I sometimes say no to a non-profit that I really want to speak to, but I already have too many talks and I’m away from my son and my wife. I don’t get to see my friends for tennis or play basketball. I’m gone every week. The thing that I finally concluded this year is that regardless of what I do, I can’t be everything. There will be sacrifices. I’m sacrificing right now practicing the piano, and that means I’ll never become a classical pianist—probably not just because of this conversation. But along the way, I made that decision.
Caroline: You’re making me feel terribly guilty. You should just go play.
Shawn: Every moment is a sacrifice. The key is to be okay with the sacrifices you make. The pain I was feeling was the pain of a divorce between “I’m doing this, but wish I was doing this,” that this sacrifice is not worth it. If I’m traveling too much, and it’s not worth being away, then I need to make a change. Those choices are personal. If I’m okay with it, great. As soon as I’m not, then I need to make a behavioral change.
“By stepping away from a topic, just as we do when we sleep or when we’re in the shower, we return to it with fresh eyes.”
Caroline: I remember the moment that I discovered that it didn’t matter how efficient I was going to be, that I was not going to ever finish my to-do list. It quickly flipped from being, “That’s terrible—life is really hard,” to quite liberating, because it’s never all going to get done.
Of all the advice, what do you find hardest to actually build into your routine?
Shawn: What I’ve been bad about is stepping back from things which would recharge me and give me creativity. Yet we know that the recovery period is one of the most crucial ones. Martin Luther, who started the Protestant Reformation, would take three hours every day to pray and to meditate. Somebody asked him, “You’re leading this reformation. How do you have time to do this?” He’s like, “I don’t have time not to do this. This is crucial to who I am.” How can I study happiness and not do things I know make me feel the most me? I’m most me when I’m in a coffee shop reading something that’s spiritual and uplifting. I need to be more of that person.
Caroline: That roundedness is crucial for your ability to connect and inspire other people.
Downtime is as important as uptime. I feel the same with singing. I joined a choir back in September. The number of hours that it takes each week is phenomenal. Some people have said, “Well, how do you fit it in?” The answer is, “Actually, this is helping me. This is giving my brain a rest.” By stepping away from a topic, just as we do when we sleep or when we’re in the shower, we return to it with fresh eyes. By immersing myself in something so completely different, I come back with something new intellectually.
Everything you do away from the computer is actually, in its own way, investing in whatever you’re able to do in front of the computer. It’s all part of who you are and the balance that you bring. The time you spend with your son, the time you spend playing the piano, that’s all infusing your writing and your speaking with something that is quite special.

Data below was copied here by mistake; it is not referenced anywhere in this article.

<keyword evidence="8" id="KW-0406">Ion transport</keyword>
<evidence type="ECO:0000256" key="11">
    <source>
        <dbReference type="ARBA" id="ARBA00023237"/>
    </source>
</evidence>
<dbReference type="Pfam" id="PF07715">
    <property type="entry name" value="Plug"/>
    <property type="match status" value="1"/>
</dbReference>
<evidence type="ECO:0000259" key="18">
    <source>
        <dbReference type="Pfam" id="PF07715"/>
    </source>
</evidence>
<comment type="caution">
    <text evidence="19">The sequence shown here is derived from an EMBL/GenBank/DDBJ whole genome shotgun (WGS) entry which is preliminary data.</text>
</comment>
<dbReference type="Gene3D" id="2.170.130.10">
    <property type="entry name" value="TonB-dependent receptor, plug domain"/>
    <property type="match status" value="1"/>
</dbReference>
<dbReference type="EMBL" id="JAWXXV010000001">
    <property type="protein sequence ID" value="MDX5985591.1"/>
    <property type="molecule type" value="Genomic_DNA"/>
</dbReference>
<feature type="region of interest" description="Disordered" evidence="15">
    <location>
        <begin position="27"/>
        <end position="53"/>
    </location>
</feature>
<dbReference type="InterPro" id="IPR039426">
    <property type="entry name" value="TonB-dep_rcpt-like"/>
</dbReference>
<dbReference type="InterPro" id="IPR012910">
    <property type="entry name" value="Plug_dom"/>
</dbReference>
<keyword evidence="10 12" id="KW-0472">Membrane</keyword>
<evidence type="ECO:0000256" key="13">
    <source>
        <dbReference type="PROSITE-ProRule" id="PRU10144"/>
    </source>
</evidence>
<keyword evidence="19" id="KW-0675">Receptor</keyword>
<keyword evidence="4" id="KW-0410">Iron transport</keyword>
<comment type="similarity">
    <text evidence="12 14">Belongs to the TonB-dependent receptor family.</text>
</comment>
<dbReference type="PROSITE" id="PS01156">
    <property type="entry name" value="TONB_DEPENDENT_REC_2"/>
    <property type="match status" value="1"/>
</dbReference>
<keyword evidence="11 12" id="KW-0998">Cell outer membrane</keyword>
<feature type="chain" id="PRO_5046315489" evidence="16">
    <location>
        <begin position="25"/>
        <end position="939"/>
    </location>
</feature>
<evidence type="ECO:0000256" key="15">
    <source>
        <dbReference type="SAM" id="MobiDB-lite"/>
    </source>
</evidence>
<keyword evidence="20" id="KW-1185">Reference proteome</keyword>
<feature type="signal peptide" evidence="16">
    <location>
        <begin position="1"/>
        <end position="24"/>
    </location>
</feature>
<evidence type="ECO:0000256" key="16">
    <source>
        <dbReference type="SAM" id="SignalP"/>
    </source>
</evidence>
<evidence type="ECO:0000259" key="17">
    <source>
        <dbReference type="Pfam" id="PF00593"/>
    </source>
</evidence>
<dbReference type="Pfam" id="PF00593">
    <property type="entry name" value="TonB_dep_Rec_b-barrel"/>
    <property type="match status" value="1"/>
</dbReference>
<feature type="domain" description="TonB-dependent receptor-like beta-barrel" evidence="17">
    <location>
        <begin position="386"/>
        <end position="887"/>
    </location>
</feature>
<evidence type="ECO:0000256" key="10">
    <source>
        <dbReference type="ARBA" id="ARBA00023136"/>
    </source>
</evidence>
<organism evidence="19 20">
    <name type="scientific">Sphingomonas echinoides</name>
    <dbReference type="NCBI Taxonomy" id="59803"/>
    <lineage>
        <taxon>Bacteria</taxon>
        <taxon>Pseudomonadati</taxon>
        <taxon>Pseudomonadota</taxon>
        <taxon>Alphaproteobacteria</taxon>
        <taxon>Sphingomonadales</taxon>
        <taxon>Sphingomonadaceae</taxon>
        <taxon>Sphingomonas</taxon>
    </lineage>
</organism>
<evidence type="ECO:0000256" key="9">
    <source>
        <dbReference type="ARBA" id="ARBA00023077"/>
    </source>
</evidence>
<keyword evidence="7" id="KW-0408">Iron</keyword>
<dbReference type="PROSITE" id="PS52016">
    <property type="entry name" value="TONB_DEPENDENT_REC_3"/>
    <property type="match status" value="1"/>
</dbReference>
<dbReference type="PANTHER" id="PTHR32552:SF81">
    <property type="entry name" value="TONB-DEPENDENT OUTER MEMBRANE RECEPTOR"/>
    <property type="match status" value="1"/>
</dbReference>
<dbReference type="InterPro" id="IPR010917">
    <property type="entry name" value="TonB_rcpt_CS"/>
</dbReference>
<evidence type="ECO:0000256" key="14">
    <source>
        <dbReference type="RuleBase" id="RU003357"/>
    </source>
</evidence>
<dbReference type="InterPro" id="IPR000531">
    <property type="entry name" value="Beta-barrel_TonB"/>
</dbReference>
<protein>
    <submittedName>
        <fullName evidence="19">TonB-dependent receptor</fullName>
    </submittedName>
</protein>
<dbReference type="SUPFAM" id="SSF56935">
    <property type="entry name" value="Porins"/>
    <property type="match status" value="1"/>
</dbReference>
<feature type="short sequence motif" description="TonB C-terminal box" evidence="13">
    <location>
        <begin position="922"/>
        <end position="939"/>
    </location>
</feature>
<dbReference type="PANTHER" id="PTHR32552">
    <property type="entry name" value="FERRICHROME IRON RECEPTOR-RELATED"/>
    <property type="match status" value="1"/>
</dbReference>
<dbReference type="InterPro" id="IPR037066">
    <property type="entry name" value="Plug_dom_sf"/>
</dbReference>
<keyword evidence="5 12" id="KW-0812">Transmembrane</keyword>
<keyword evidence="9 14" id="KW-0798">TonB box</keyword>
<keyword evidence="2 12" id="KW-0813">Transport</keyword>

The thing that’s hardest for me is, while I’m organized, I’m such a bad morning person that all of the advice on, “You should do these things before 8 AM,” is irrelevant to me. My brain doesn’t really function before 8 AM. I’ve always been skeptical of research and advice that is definitive and prescriptive about, “This is the best time to do this particular activity,” because it feels as if I live in a different timezone. Left to myself, I’d go to sleep at 3 AM.
Shawn: It actually might be detrimental for you to do some of those things before your time.
Caroline: I have no doubt. When I need to do things that require sophisticated thinking, I do that in the afternoon, not in the morning, which is the opposite of the advice that you tend to read. I am interested in work that hones in on people’s chronotypes. There was a study called something like “People are more moral in the mornings.”
A researcher who, like me, is practically a vampire, said, “That doesn’t sound right.” She re-ran the experiment, splitting people into early, average, and late chronotypes. Of course, she found the exact opposite, that for people who are late chronotypes, we make better choices later in the day.
“Being reminded that there are good things going on puts something back in your mind that should be there already. I need to hear these things over and over again. It’s not like you take a shower and you’re clean forever. You have to do it every day.”
Shawn: That’s fascinating. We live in an opinion age. Everyone has an opinion and a blog and advice. Too often, our opinions get turned into shoulds. Those shoulds then weigh us down, making us feel like we’re not as good as we should be. Instead of empowering us, they weaken us. I try to find things that fit with my strengths.
Caroline: You’ve got to find the ways of living that go with the grain of who you are. To that point, what are the things that you do every single day?
Shawn: I do gratitudes every day, because they remind me of what’s valuable. Being reminded that there are good things going on puts something back in your mind that should be there already. That’s why I love speaking, because I need to hear these things over and over again. It’s not like you take a shower and you’re clean forever. You have to do it every day.
Also I’ve been exercising every day. It’s the opposite of trauma—it keeps hitting me over and over again, a single positive event that keeps impacting me over the course of the day.
What about you?
Caroline: Ending the day by thinking about what went well. You’re hacking your memory of the day, and the way you remember the day becomes the way you think of your life.
Shawn: I love that. There are multiple realities every night when you go to sleep. One of them is you didn’t accomplish everything, because you can’t. You’re actually picking a more adaptive reality. It gives you that point of meaning each day. Our brains are pattern connectors. We start to see this whole trajectory of meaning running through our life.